Self Harm in New Zealand: Perspectives on Hospital Presentations and National Trends Across the Lifespan
Background: According to the World Health Organization, every year, roughly 800,000 people die due to suicide, which is one person every 40 seconds. It has also been shown that many more attempt suicide. Suicide is the third leading cause of death globally among 15–29 years olds (WHO, 2019). Self-harm (SH) is one of the most important risk factors for suicide and hence a better understanding of SH and a focus on adequate resources for individuals who engage in SH are of great importance to achieve the goal of reducing suicide. This study has evaluated the clinical demographics of the individuals who presented to the hospital from urban and rural areas in and around Invercargill, New Zealand. It also studied the SH in children and young adolescents who presented to the hospital. This study has also evaluated five year national trends in SH in individuals below 15 years of age and whether there was clustering of SH in Invercargill, and to see if socioeconomic deprivation was a variable contributing to SH. Methods: This study was a retrospective file audit between 1st January 2011 and 31st December 2012 conducted at the Southland Hospital, Invercargill, New Zealand. The comparison of rates of SH from urban and rural population in Southland and the SH in children and adolescents was carried out from this data. We also obtained a New Zealand national data set from 2008-2012 for all individuals below the age of 15 years who presented to the hospital with SH along with the diagnostic details, demographic details and deprivation scores. Age specific rates of SH were calculated using 2013 census data. Factors associated with repeated SH were evaluated using an exploratory generalised linear model. The residential addresses of the anonymised data was collected. Land parcels for Invercargill were obtained from the Land Information New Zealand online database. The residential parcels were selected and then assessed by area, with the smallest 5% and largest 5% of parcels removed. By doing this, schools, recreational areas and other parcels that were filling spaces but were not accessible as polygons for residences were excluded. Using Google Maps to visually assess and remove parcels that were shops or industrial areas further reduced the study area. By doing this, a total of 16,516 residential parcels were generated and it was used as possible residential addresses. It was then evaluated to see whether clustering of SH was present and if socioeconomic derivation was a variable contributing to SH. Findings: SH was more frequently seen in people from urban areas, in females, and in single, less educated and those who were unemployed in the urban participants. Urban Māori were more likely to attend hospital with SH compared to Māori from the rural areas. SH was noted in children between the ages of 9-15 years in the study and there was a preponderance of SH in females and in young individual with a family history of SH/suicide, history of childhood abuse, parental breakup and difficult relationships/arguments (parents, boyfriends and girlfriends). Psychiatric comorbidity, previous history of SH school/academic problems school bullying, recent alcohol, cannabis and synthetic cannabis use were other factors associated with SH in children and young adolescents. In the multi year national trends of SH, it was noted that SH was rare before the age of 11 years and case numbers increased exponentially. Overdose was the most common method of SH in youth of New Zealand and an association of SH with deprivation scores was observed. A higher incidence of psychiatric diagnosis was noted in the individuals with multiple episodes of SH. Hanging and strangulation as means of SH was more common among Māori compared to non Māori. An overall 113% increase was noted in SH cases over five years. The study also found a clustering up to ~500m, suggesting a social contagion. Deprivation index was noted to be contributing to clustering of SH. Funding: This research received no specific funding.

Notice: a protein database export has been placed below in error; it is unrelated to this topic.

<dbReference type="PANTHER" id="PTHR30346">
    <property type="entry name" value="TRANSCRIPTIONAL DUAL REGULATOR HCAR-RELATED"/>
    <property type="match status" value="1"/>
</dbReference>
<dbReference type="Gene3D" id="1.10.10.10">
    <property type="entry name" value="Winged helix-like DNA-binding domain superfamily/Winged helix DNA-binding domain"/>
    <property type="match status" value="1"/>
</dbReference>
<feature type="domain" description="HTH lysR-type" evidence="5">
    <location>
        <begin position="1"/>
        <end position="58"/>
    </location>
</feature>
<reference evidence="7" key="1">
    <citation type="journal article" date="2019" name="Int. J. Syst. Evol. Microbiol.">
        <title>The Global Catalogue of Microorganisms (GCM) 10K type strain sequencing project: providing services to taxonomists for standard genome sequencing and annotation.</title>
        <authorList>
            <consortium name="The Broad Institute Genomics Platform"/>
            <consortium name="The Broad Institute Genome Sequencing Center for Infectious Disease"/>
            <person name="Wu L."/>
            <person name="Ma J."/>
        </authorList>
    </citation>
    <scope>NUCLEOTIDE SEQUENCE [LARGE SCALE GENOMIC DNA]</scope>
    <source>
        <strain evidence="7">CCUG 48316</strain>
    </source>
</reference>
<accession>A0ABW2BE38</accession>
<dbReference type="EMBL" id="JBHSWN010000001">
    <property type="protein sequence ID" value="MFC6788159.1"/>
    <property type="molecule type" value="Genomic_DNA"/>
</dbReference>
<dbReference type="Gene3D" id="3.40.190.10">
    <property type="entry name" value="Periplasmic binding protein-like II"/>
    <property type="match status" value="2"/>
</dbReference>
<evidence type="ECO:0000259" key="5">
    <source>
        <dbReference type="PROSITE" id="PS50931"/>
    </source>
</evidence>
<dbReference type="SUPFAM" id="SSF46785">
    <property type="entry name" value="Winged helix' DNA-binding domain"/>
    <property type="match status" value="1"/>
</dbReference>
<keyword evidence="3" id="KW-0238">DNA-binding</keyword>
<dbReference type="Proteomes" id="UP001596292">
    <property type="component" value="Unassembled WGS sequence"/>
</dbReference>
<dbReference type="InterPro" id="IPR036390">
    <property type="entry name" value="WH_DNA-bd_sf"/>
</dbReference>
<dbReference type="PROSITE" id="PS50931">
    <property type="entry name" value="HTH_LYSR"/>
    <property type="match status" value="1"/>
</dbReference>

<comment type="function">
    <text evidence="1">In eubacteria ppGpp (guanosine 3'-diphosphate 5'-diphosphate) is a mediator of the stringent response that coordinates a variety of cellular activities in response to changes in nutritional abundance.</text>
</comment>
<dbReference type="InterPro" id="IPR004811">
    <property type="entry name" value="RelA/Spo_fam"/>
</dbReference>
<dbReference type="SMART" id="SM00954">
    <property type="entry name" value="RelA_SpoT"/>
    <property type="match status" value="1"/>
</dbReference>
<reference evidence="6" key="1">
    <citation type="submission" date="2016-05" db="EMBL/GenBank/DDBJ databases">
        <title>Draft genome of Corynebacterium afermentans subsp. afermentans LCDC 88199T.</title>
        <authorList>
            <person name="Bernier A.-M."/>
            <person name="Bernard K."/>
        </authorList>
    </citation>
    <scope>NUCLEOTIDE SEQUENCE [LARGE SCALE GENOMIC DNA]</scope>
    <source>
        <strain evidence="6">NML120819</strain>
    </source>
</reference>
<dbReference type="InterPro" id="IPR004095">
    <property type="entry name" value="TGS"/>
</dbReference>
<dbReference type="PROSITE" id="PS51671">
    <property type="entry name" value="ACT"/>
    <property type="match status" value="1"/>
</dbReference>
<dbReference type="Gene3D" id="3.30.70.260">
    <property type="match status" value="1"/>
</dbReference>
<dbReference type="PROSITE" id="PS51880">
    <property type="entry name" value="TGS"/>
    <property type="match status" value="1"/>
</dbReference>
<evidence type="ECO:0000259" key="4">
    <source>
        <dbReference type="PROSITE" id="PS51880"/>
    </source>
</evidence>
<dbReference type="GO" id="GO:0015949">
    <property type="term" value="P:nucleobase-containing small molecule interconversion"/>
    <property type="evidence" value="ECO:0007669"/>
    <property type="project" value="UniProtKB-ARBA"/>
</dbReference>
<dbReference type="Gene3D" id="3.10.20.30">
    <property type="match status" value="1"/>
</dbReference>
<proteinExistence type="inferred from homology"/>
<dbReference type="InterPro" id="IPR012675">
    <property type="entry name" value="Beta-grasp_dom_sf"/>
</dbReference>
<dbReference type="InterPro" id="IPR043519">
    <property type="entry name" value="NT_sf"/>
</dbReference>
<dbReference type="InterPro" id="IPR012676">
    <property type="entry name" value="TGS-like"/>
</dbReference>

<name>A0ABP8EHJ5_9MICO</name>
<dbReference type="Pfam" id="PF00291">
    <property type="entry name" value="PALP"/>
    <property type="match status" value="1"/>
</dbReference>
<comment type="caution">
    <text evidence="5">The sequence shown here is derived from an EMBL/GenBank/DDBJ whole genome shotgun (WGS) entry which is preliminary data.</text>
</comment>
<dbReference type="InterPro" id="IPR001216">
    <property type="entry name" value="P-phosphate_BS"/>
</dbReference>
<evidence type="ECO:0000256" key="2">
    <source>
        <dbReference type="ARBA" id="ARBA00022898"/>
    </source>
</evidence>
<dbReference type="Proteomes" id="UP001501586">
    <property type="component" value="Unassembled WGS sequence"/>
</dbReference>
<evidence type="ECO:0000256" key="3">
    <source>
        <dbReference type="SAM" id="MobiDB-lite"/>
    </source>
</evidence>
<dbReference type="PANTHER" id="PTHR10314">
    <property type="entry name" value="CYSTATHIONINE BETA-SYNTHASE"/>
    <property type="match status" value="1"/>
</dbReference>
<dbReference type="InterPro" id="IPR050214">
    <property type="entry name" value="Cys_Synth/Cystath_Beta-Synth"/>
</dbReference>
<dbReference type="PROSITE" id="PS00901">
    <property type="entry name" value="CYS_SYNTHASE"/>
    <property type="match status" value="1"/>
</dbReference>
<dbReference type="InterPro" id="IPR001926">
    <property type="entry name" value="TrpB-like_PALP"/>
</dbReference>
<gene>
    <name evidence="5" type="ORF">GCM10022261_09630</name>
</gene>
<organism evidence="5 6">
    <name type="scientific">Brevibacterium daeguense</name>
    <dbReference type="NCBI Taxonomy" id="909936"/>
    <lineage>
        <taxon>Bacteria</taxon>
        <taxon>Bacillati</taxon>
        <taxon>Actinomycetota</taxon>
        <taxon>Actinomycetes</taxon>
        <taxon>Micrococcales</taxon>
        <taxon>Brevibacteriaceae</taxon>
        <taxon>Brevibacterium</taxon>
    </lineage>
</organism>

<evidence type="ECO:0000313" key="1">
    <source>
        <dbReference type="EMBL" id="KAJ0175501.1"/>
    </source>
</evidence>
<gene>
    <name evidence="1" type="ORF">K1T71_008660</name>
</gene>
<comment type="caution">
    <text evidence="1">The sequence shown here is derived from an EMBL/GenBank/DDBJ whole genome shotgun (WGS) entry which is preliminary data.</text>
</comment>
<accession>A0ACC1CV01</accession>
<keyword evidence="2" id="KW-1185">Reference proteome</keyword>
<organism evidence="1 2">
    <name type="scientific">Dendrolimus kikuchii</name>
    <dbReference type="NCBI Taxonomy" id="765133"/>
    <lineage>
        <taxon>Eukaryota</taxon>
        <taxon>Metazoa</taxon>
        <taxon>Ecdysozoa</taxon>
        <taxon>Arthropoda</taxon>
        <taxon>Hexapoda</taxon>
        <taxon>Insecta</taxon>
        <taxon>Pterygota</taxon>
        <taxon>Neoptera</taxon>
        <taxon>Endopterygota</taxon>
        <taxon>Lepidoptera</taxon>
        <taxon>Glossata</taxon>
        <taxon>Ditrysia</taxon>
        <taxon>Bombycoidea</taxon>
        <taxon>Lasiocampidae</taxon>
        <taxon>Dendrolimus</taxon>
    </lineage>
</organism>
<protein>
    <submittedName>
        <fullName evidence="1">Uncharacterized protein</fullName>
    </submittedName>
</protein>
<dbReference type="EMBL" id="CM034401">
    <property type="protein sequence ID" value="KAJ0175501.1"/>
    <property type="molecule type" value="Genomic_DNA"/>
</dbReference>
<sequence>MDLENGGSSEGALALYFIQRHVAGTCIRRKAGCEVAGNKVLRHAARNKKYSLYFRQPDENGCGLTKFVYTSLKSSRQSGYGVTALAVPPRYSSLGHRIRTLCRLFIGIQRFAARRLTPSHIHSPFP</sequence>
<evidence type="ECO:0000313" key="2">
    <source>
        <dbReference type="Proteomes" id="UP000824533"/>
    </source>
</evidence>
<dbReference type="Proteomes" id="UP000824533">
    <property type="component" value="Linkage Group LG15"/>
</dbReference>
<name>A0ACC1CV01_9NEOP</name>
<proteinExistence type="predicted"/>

Advisor: Glue, Paul; Fortune, Sarah
Degree Name: Master of Medical Science
Degree Discipline: Psychological Medicine
Publisher: University of Otago
Keywords: Self-Harm; Urban and Rural Self-Harm; Self-Harm in young; New Zealand; Clustering in Self-Harm; National Trends of Self-Harm; Hospital Presentation
Research Type: Thesis